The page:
Diwali, The History Of Light Festival
Every year, between the end of October and the middle of November, the Indians of the world celebrate Diwali, the feast of light. Candles are lighted both inside and outside the houses and fireworks illuminate the sky. For five days, we listen to music, gifts and sweets and traditional dishes in an effervescent atmosphere.
Diwali is a pleasure for the eyes and a unique opportunity to discover the Indian culture. In 2017, the festivities will take place on October 17th.
The origins of the party
The feast of Diwali originated in Hindu mythology. According to the Ramayana, one of the most illustrious Indian epics, the young prince Rama decided to fight Ravana, a demon with ten heads and twenty arms. After fourteen years of exile, he succeeded in overthrowing him, thus saving his beautiful wife, Sita. Twenty days later, Rama and Sita returned to Ajodhya, their ancestral kingdom. The inhabitants illuminated the city with millions of small flames, in order to congratulate them and point out the way. Diwali is thus born under the sign of the shared happiness, but also of the conjugal harmony that incarnate Rama and Sita.
However, the origin of the festival remains controversial. According to another legend, it would commemorate the death of Narakasura, a demon killed by Krishna, the major deity of Hinduism. This is why Diwali can also symbolize the victory of good over evil.
Let There Be The Light Everywhere!
The course of the festival follows a precise timetable, although the rites may vary from one country to another. In India, the first day, Dhanteras, is devoted to preparations. Houses and shops should be as welcoming, clean and bright as possible. All this to please Lakschmi, goddess of fortune and beauty, who hates obscurity! We buy new dishes, silver objects, and beautiful clothes.
Not to mention the indispensable fireworks, firecrackers and garlands.
On the second day, Chhoti Diwali, is devoted to the veneration of Kali, the goddess of time and death, both destructive and creative. The third day is certainly the most important. During the darkest night of the year, Amavasya, the inhabitants make offerings to Ganesh, god of wisdom and intelligence, and to Lakshmi. The party is at its zenith!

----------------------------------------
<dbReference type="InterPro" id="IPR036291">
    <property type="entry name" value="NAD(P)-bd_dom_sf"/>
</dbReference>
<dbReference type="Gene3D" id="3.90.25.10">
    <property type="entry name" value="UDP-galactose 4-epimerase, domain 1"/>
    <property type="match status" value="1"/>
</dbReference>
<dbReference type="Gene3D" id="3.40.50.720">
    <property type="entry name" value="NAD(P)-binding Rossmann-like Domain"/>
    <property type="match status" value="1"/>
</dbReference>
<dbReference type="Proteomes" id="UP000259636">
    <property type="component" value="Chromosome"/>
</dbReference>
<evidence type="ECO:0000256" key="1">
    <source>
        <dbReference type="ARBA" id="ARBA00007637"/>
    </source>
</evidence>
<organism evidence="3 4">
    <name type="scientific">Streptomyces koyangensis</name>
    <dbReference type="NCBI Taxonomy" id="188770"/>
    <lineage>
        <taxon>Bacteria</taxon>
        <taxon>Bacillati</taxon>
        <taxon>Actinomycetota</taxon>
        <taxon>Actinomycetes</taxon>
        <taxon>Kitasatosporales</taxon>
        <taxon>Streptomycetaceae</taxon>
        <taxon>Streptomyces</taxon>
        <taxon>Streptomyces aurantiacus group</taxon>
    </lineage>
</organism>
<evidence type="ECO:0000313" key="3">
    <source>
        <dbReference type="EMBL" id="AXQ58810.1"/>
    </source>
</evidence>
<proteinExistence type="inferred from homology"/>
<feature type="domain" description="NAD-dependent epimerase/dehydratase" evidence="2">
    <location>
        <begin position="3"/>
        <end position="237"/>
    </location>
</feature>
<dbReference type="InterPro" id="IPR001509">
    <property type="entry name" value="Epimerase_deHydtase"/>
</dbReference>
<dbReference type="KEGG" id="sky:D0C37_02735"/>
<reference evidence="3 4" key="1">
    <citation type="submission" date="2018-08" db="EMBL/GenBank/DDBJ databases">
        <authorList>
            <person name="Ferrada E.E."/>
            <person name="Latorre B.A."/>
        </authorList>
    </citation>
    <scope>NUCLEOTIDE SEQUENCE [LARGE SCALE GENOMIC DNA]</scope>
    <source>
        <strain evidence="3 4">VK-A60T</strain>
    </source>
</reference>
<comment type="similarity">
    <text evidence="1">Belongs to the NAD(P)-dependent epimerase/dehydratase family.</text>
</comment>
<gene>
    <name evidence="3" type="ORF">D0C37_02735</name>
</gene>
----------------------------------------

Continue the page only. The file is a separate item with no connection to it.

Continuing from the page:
The women come out, dressed in their finest saris and adorned with their finest jewels, pouring milk into the Ganges and placing candles on the ground and the balconies. Thousands of firecrackers and rockets are launched, we play music, we sing … and we play dice, which is supposed to guarantee a prosperous year.
The fourth day, Annakut, is that of abundance: for the occasion, food is distributed to the poor. Important offerings are also destined for Parvati, daughter of the mountain king and wife of Shiva. The pujas, ceremonies of adoration of the divinities, continue on the fifth day.
Diwali is among the most mesmerizing Indian festivals, a joy for the eyes and the senses. But it has not escaped the perverse effects of modernity. The millennial tradition now coexists with new practices, such as the purchase of firecrackers more and more powerful, expensive and polluting.
Government measures have nevertheless been adopted to limit these practices, which are contrary to the Hindu precepts of respect for nature. Tradition obliges, The festival has also internationalized in recent decades, to the rhythm of the Indian diaspora. Rites and ceremonies have small differences from one country to another
In Malaysia, Diwali (called “Hari Diwali”) symbolizes above all the triumph of good over evil. The tradition is to take a bath of oil before the start of the festivities. The suite is more classic: visits to temples, prayers. Small candles in clay filled with coconut oil are lit all over the place. In Mauritius, where the Indian community is in the majority, Diwali is a secular tradition. Oil lamps are placed in front of each house to ward off evil spirits and honor Lakshmi. We do not find this religious dimension in Reunion Island, where it is mostly an occasion to celebrate! Large flowered carts wind through the streets, to the sound of drums and Tamil songs. Concerts, shows, lectures and speeches follow one another in a good mood.
The Tamil community also celebrates Diwali in Sri Lanka: for the occasion, people wear new clothes and exchange gifts. We make enamel toys and figurines in crystallized sugar, called Misiri. In Nepal, the festivities take a different turn: on the first day, the sacred cows are honored by giving them rice. The next day, we offer delicious pieces of meat to the dogs, for one of them serves as a mount for a terrifying deity, Bhairava. If the third and fourth days are more classical, the fifth, Bhaiya Dooj, allows the sisters to wish their brothers long life and prosperity.
In the Republic of Trinidad and Tobago, Diwali has a unique flavor, that of the Caribbean. This is the opportunity to bring together all the inhabitants, whatever their origin, during a good week! “Diwali Nagar” is celebrated even in the ministries, where we sometimes put on Indian ornaments. It is customary to light candles that are placed on bamboo stalks of all shapes that are more astonishing than the others, which decorate the public spaces and courtyards. Finally, Diwali is celebrated each year in London and New York. The English and American capitals take place in Bombay time: culinary stands, music, Indian dance shows, floating candles on the water of fountains, etc. These celebrations are open to all denominations.